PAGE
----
As an adult, long gone are the endless nights playing Dungeons & Dragons, Carnival dressing up days or re enactment week ends. Now it is even better!

I get to play around medieval times and food. Two of my favourite things have become the backbone of my small business. And being surrounded by Medieval hamlets and castles such as the Château de Portes can be very inspiring.

Walking back in time, cooking with fire, wearing a Medieval costume, serving large platters of food and heaps of greens from the garden have become part of a normal day.


A typical medieval banquet menu would be:

  • Salade d’herbes folles (green leaves with dandelion leaves & a honey dressing)
  • Pain à la châtaigne (chestnut bread)
  • Tourtes Vertes (swiss chard & goat cheese or meat & green filled pies)
  • Truites de Villefort aux amandes (Villefort organic trouts with almond and butter)
  • Charcutailles (Patés and dried cured meat)
  • La Soupette d’Evelyne (split pea & chestnut soup)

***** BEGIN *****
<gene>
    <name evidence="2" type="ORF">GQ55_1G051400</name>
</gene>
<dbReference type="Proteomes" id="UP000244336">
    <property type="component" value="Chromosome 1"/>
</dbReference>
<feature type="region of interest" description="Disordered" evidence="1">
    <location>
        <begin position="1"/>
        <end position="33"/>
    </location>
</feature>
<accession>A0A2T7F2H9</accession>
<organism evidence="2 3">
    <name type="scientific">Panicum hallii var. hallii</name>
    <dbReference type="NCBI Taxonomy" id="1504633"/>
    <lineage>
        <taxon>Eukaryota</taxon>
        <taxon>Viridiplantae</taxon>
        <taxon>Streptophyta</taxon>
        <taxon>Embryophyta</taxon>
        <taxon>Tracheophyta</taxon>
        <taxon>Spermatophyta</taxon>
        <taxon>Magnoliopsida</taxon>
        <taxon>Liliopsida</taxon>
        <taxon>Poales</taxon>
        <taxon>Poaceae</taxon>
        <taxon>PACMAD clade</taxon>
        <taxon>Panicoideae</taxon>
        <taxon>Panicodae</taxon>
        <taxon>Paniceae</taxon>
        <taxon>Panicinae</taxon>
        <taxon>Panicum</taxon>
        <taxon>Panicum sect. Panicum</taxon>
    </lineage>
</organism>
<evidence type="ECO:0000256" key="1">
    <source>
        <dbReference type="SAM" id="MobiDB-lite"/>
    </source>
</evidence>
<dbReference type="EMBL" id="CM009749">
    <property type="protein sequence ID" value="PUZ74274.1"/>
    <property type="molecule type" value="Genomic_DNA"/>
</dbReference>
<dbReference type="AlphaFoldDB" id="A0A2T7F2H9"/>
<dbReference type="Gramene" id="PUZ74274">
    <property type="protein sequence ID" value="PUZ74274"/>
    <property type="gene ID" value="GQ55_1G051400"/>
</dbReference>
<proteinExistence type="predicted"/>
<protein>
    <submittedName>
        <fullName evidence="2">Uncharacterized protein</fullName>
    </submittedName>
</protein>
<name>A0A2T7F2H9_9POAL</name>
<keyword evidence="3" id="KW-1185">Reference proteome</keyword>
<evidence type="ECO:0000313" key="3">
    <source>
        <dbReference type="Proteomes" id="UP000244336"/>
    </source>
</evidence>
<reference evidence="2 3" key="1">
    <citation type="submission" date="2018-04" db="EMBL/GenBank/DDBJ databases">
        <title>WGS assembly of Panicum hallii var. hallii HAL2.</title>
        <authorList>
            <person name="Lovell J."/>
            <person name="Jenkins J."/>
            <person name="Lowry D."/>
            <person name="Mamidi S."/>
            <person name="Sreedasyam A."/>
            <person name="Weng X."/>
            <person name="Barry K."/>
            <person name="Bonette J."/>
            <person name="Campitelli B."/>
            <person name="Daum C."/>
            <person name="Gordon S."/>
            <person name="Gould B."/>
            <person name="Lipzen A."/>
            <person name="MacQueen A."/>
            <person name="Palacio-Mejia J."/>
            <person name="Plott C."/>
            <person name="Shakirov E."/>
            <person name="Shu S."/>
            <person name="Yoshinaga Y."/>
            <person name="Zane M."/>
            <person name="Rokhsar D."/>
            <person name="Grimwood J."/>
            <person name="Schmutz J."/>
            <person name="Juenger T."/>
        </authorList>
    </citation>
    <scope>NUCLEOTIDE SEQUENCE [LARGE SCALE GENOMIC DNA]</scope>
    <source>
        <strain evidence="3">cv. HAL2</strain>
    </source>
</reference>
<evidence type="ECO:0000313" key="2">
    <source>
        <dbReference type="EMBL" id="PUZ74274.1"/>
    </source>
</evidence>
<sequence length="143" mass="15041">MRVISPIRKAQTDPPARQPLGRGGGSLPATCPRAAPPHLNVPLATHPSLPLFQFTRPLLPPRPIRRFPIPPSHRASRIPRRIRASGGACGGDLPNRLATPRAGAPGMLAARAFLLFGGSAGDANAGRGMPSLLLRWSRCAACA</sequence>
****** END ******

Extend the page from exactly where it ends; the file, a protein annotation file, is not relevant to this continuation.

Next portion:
• Poulardes aux châtaignes (chestnut and sage stuffed free range chickens)
  • Mouton Croq’o Sel (salt dough covered mutton leg cooked in the fire pit)
  • Betterave en Salade (beetroot salad with fresh ginger)
  • Navets au miel (turnips glazed with honey)
  • Cretonne de lentilles (lentils cooked with saffron & eggs)
  • Tartelettes (almonds & saffron, blackberry & cardamom)
  • Dattes et Noix (dates and walnuts stuffed with almond paste)
  • Crème de châtaigne (chestnut custard)
  • Pain d’épices (honey bread with spices)
  • Plateau de fromages (local goat, ewe and cow’s cheese selection)


All of the above are washed down with homemade cider, beer, wine and apple juice served in earthen ware and to finish a touch of mead or hypocras (spiced red wine sweetened with honey).


Working directly with my seasonal “terroir cévenol” all the vegetables and chestnuts are gathered from our smallholding and the rest come from selected local producers.


However it is not just about the food, it is a whole experience. For instance while eating, mobile phones are switched off, so it is possible for guests to fully enjoy the moment...and not focusing on social media and messaging.


When do we, as adults, have the opportunity to do something so remote from our routines? Disconnect with virtual reality or even wait longer than 15 min to see some pictures of an event? Pictures are available but at a laterdate, no instantaneity (do you remember the excitement of having to finish that holiday roll at home to be able to take it to be developed and then wait for at least a week before getting any pictures?).

Elodie O. Instagram/cocochataigne

*Middle English cooking term, corrupt French word aigre-doux